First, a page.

Virgil (Vergil) wrote The Aeneid
, a story about a Trojan hero. The Aeneid
has been compared with Homer's Iliad
--partly because Virgil was influenced by and borrowed from Homer's works. Written by one of the earliest great poets, The Aeneid
has inspired a number of the greatest writers and poets in world literature. Here are a few quotes from The Aeneid. Perhaps these lines will inspire you too!
- "I sing of arms and of a man: his fate
had made him fugitive: he was the first
to journey from the coasts of Troy as far
as Italy and the Lavinian shores
Across the lands and waters he was battered
beneath the violence of the high ones for
the savage Juno's unforgetting anger."
- Virgil, The Aeneid, Book 1, lines 1-7
- "For full three hundred years, the capital
and rule of Hector's race shall be at Alba,
until a royal priestess Ilia
with child by Mars, has brought to birth twin sons."
- Virgil, The Aeneid, Book 1, lines 380-3
- "just as the bees in early summer, busy
beneath the sunlight through the flowered meadows."
- Virgil, The Aeneid, Book 1, lines 611-12
- "The man you seek is here. I stand before you,
Trojan Aeneas, torn from Libyan waves.
O you who were alone in taking pity
on the unutterable trials of Troy,
who welcome us as allies to your city
and home- a remnant left by Greeks, harassed
by all disasters known on land and sea."
- Virgil, The Aeneid, Book 1, lines 836-842
- "tell us all / things from the first beginning: Grecian guile,
your people's trials, and then your journeyings."
- Virgil, The Aeneid, Book 1, lines 1049-51
- "Do you
believe the enemy have sailed away?
Or think that any Grecian gifts are free
of craft? Is this the way Ulysses acts?
Either Achaeans hide, shut in this wood,
or else this is an engine built against
I fear the Greeks, even when they bring gifts."
- Virgil, The Aeneid, Book 2, lines 60-70
- "four times it stalled
before the gateway, at the very threshold;
four times the arms clashed loud inside its belly.
Nevertheless, heedless, blinded by frenzy,
we press right on and set the inauspicious
monster inside the sacred fortress."
- Virgil, The Aeneid, Book 2, lines 335-339
- "Poor husband, what wild thought drives you
to wear these weapons now? Where would you rush?"
- Virgil, The Aeneid, Book 2, lines 699-700
- "If you go off to die, then take us, too,
to face all things with you; but if your past
still lets you put your hope in arms, which now
you have put on, then first protect this house."
- Virgil, The Aeneid, Book 2, lines 914-7
- "Why are you mangling me, Aeneas? Spare
my body. I am buried here. Do spare
the profanation of your pious hands.
I am no stranger to you; I am Trojan.
The blood you see does not flow from a stem.
Flee from these cruel lands, this greedy shore,
for I am Polydorus; here an iron
harvest of lances covered my pierced body."
- Virgil, The Aeneid, Book 3, lines 52-59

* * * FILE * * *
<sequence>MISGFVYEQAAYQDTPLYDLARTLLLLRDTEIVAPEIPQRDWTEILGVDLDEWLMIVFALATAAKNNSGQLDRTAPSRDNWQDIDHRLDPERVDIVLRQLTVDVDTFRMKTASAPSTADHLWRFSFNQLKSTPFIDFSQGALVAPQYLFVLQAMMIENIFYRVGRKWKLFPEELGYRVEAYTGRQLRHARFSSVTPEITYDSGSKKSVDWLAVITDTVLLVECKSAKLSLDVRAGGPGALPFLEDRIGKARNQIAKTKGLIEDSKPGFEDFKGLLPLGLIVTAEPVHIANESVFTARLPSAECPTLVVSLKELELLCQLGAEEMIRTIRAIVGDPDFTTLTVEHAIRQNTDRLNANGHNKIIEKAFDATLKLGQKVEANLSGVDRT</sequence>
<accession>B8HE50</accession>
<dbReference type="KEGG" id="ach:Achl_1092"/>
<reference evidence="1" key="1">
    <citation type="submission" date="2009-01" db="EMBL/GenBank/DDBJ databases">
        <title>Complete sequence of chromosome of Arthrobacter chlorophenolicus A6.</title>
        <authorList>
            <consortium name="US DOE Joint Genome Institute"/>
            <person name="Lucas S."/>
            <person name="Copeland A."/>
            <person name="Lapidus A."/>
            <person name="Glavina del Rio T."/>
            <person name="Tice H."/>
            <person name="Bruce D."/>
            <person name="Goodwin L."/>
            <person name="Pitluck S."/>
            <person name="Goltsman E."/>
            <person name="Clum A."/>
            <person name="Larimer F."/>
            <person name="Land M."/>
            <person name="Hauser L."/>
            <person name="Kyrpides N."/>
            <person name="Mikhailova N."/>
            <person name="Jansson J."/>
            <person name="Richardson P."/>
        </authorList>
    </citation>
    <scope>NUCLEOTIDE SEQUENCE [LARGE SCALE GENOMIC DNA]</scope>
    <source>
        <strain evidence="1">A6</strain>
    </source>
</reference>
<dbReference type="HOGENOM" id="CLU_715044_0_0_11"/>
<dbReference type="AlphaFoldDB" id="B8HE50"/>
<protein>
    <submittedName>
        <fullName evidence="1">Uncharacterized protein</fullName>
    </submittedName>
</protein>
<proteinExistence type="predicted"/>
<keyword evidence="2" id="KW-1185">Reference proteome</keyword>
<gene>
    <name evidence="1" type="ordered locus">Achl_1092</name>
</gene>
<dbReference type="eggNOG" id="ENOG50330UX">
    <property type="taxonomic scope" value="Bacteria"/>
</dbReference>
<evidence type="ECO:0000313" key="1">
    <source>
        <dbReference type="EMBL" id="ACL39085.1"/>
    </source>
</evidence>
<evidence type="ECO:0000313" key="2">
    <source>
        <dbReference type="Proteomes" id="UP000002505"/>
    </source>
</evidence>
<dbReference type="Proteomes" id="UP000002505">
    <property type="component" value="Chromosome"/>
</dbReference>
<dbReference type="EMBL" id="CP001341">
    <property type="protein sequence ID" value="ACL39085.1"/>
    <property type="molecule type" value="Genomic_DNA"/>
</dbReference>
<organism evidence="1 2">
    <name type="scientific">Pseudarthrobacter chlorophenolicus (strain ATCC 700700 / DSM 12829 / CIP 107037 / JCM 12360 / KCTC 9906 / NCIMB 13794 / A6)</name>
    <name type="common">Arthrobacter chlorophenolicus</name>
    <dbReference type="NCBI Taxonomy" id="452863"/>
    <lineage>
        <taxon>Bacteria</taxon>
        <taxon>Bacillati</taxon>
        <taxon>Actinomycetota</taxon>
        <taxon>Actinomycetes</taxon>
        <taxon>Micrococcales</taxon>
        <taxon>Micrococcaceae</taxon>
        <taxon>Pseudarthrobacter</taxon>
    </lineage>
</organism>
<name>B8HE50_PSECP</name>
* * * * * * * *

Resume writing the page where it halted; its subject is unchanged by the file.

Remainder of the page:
- "until an awful hunger and your wrong
in slaughtering my sisters has compelled
your jaws to gnaw as food your very tables."
- Virgil, The Aeneid, Book 3, lines 333-5
- "Along the banks beneath the branching ilex,
a huge white sow stretched out upon the ground
together with a new-delivered litter
of thirty suckling white pigs at her teats"
- Virgil, The Aeneid, Book 3, lines 508-11
- "I am of Ithaca and sailed for Troy,
a comrade of unfortunate Ulysses;
my name is Achaemenides."
- Virgil, The Aeneid, Book 3, lines 794-6
- "Let us make, instead of war,
an everlasting peace and plighted wedding.
You have what you were bent upon: she burns
with love; the frenzy now is in her bones.
Then let us rule this people - you and I-
with equal auspices..."
- Virgil, The Aeneid, Book 4, lines 130-136
- "Are you now laying the foundations of high Carthage, as servant to a woman?"
- Virgil, The Aeneid, Book 4, lines 353-4
- "Pity your sister- as a final kindness.
When he has granted it, I shall repay
my debt, and with full interest, by my death."
- Virgil, The Aeneid, Book 4, lines 599-601
- "Do not let love or treaty tie our peoples.
May an avenger rise up from my bones,
one who will track with firebrand and sword
the Dardan settlers, now and in the future,
at any time that ways present themselves."
- Virgil, The Aeneid, Book 4, lines 861-6
- "The circling year
completes its months since we entombed in earth
the bones and remnants of my godlike father.
Unless I err, that anniversary
is here, the day that I shall always keep
in grief and honor..."
- Virgil, The Aeneid, Book 5, lines 61-7
- "At this the loud outcries of Salius
reach everyone within that vast arena."
- Virgil, The Aeneid, Book 5, lines 448-9
- "In my sleep
the image of the prophet Cassandra
appeared and offered blazing brands. 'Look here
for Troy; here is your home!' she cried. The time
to act is now; such signs do not allow
delay. Here are four altars raised to Neptune;
the god himself gives us the will, the torches."
- Virgil, The Aeneid, Book 5, lines 838-44
- "I see wars, horrid wars, the Tiber foaming
with much blood.
You shall have your Simois
your Xanthus, and your Doric camp; already
there is in Latium a new Achilles."
- Virgil, The Aeneid, Book 6, lines 122-5
- "all these you see are helpless and unburied."
- Virgil, The Aeneid, Book 6, line 427
- "And I could not
believe that with my going I should bring
so great a grief as this. But stay your steps.
Do not retreat from me. Whom do you flee?
This is the last time fate will let us speak."
- Virgil, The Aeneid, Book 6, lines 610-3
- "There are two gates of Sleep: the one is said
to be of horn, through it an easy exit
is given to true Shades; the other is made
of polished ivory, perfect glittering,
but through that way the Spirits send false dreams
into the world above. And here Anchises,
when he is done with words, accompanies
the Sibyl and his son together; and
he sends them through the gate of ivory."
- Virgil, The Aeneid, Book 6, lines 1191-1199